Unfortunately for those executing Fayyadism, their plan ran into a not-so-small snag, known as the Women in Green organization. At the head of the organization stand two tenacious women, Yehudit Katsover and Nadia Matar, who carry on the daily – and often Sisyphean – battle for the lands of Netzer. The organization, with the support of the Local Council and the assistance of people who hold the matter dear to their heart, plant as many trees as they can on the state lands of the area. The Jewish resistance, conducted by Katsover and Matar, is the novelty of our story.
Not privately owned land
In order to understand the activity in the area, a few basic concepts must be clarified briefly: the land in Judea and Samaria is divided into 3 main categories – survey lands, state lands, and privately owned land. Survey lands have no known claims of ownership over them and are therefore suitable to be declared state lands. In order to “upgrade” survey land to state land, the Civil Administration carries out a thorough examination, including inspection of aerial photos from different time periods, in order to confirm that the land had not been cultivated or settled upon in the past. If no such evidence has been found, the Administration turns to the local mukhtar (Arab mayor) and asks him to advertise the intention to declare the land as state land. Anyone with a claim to that land must turn to the appeals committee and provide testimonies to the claim that it is, in fact, privately owned land. In every case where an appeal is filed, the examination process is started all over again in order to double-check the facts.
Privately owned lands are lands regarding which some evidence of their having been cultivated has been found. According to the law, the examination is meant to check the last 3 years, but in realitythe Administration is rigorous and checks for cultivation up to 10 years back and more. If evidence of such cultivation is found, the land is immediately declared as privately owned Arab land.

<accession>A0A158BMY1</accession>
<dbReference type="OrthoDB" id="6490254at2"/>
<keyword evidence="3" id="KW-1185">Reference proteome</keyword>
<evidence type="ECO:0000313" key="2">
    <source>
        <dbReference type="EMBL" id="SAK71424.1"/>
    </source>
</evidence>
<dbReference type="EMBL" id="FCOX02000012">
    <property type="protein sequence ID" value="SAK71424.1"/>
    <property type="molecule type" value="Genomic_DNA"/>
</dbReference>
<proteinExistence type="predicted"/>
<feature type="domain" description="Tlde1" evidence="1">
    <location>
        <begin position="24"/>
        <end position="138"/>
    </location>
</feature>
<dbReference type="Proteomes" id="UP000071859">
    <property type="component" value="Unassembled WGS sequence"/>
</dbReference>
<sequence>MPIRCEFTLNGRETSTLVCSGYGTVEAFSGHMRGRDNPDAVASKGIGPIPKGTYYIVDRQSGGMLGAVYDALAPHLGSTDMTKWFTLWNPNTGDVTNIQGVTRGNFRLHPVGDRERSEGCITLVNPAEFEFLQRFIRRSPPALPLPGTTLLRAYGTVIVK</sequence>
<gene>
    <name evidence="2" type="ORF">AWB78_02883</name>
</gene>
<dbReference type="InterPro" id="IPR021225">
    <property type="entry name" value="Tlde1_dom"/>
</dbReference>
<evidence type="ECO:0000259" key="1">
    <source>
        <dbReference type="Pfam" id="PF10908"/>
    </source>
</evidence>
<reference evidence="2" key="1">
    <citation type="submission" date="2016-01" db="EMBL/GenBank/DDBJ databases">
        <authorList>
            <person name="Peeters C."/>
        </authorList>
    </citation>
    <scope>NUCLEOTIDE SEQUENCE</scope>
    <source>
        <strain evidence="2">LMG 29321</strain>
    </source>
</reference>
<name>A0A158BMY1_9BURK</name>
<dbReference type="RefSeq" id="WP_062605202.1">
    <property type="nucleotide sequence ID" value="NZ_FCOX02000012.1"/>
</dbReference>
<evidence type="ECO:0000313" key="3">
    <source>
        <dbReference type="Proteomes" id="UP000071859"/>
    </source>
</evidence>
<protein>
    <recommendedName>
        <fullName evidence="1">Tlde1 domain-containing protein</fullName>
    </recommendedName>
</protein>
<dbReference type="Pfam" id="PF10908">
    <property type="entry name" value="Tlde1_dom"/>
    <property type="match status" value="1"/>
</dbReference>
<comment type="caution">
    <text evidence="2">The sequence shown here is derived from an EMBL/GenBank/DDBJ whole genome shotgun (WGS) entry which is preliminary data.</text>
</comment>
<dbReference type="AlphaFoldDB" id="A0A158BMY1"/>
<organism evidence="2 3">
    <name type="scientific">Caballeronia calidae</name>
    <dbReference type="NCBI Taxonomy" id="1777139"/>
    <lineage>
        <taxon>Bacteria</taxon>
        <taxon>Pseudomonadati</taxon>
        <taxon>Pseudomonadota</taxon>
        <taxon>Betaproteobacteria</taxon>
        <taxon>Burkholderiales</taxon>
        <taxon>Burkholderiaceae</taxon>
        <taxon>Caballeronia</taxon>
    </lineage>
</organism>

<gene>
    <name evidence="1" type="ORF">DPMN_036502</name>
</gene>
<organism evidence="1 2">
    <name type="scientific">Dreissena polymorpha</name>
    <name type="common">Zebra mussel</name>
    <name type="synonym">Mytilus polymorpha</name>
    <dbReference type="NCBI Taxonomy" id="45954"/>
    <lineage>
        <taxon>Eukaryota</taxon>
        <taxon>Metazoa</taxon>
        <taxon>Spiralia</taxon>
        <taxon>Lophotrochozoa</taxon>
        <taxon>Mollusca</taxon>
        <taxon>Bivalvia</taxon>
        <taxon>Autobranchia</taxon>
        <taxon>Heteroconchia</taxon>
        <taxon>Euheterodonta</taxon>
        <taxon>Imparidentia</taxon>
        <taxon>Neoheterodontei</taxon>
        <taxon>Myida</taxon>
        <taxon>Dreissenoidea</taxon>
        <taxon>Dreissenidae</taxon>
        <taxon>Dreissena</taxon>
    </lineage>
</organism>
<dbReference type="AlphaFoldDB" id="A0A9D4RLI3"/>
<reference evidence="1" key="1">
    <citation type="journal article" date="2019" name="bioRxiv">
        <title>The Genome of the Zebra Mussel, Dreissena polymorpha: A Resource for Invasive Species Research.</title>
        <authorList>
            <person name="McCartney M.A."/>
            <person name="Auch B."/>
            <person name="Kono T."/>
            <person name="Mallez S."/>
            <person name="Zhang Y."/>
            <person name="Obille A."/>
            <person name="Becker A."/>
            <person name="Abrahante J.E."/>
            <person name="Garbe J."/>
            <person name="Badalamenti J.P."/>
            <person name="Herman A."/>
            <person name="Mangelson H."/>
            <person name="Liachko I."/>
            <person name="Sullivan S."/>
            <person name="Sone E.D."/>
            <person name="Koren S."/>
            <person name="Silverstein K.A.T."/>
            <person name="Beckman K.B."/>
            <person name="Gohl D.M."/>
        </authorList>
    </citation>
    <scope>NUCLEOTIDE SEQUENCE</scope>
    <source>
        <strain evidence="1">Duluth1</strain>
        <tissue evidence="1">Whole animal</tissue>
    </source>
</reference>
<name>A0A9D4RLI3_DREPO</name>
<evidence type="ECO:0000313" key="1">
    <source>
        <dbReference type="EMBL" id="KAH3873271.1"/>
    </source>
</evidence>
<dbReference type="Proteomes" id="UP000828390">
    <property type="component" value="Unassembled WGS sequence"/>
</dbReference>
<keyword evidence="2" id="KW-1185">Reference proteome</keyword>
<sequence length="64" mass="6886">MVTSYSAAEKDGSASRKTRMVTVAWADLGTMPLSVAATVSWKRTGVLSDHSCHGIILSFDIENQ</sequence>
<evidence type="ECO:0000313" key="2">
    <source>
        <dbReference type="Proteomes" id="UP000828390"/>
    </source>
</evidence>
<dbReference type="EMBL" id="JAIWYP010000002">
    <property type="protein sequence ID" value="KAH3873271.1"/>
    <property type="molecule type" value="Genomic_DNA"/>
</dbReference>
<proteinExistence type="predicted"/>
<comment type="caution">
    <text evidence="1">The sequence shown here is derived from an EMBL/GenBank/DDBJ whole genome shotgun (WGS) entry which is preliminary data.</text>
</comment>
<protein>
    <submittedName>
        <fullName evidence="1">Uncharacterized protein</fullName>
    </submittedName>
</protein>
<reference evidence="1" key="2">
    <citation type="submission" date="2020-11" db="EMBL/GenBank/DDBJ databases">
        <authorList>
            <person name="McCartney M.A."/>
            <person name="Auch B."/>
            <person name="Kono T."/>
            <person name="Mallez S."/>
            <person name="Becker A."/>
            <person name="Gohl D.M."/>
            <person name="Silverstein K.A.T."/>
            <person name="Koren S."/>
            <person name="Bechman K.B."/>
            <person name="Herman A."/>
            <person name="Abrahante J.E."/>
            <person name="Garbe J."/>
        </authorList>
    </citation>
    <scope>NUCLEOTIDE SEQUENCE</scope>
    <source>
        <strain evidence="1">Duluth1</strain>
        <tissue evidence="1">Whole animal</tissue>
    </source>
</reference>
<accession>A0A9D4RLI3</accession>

And back to Netzer. Large portions of the land there are defined as survey lands in the process of declaration. Meaning, there is no claim to private ownership of the land, but it has not yet been declared as state land. That is the background for the activities of Women in Green in the area, as Yehudit Katsover reminisces: “Before beginning to plant, we checked the maps for the state lands and worked only on those. We continuously made sure that we were not even brushing against the edge of land that was defined as privately owned by Arabs.” The goal of these two activists is one: “to prevent the Arabs from taking over the land. We’ve witnessed in the past how Arabs try to take over state lands that had not yet been planted on by us. Sometimes we caught on in time and rushed to plant in those plots, but some places we were too late and the Arabs were able to plant undisturbed on state lands, right next to the fences of the Jewish communities. We know beyond all doubt that if we do not plant on state lands, the Arabs will.”
Katsover and Matar tell of the many difficulties their plantings in Netzer have run into: “Despite the fact that we have only planted on state lands, the Arabs refuse to tolerate our presence in the area. They cut the watering pipes, destroy saplings and tear up Israeli flags that stand on state lands.”
Katsover and Matar tell of one case that truly illustrates the Sisyphean aspect of the job they have taken upon themselves: “We arrived about 3 years ago to plant olive trees in the area. After we finished planting and each went our separate ways, Arabs invaded the plot and tore up the olive saplings. We decided to plant larger trees in response, so that they wouldn’t be able to uproot them, and we did so that very night. Unfortunately, the Arabs somehow managed to uproot these plants as well.”
Nonetheless, the duo did not despair. “We ordered five very large olive trees from the Galilee, so that they would be harder to uproot. We planted them on Saturday night, deep in the ground, so that it would be very difficult to get them out. But on Sunday we discovered that these trees had also been uprooted, and we were back to square one. We came back to plant large trees in the area, this time covering almost the entire tree with earth. Today, five out of nine olive trees that we planted are still standing there.”
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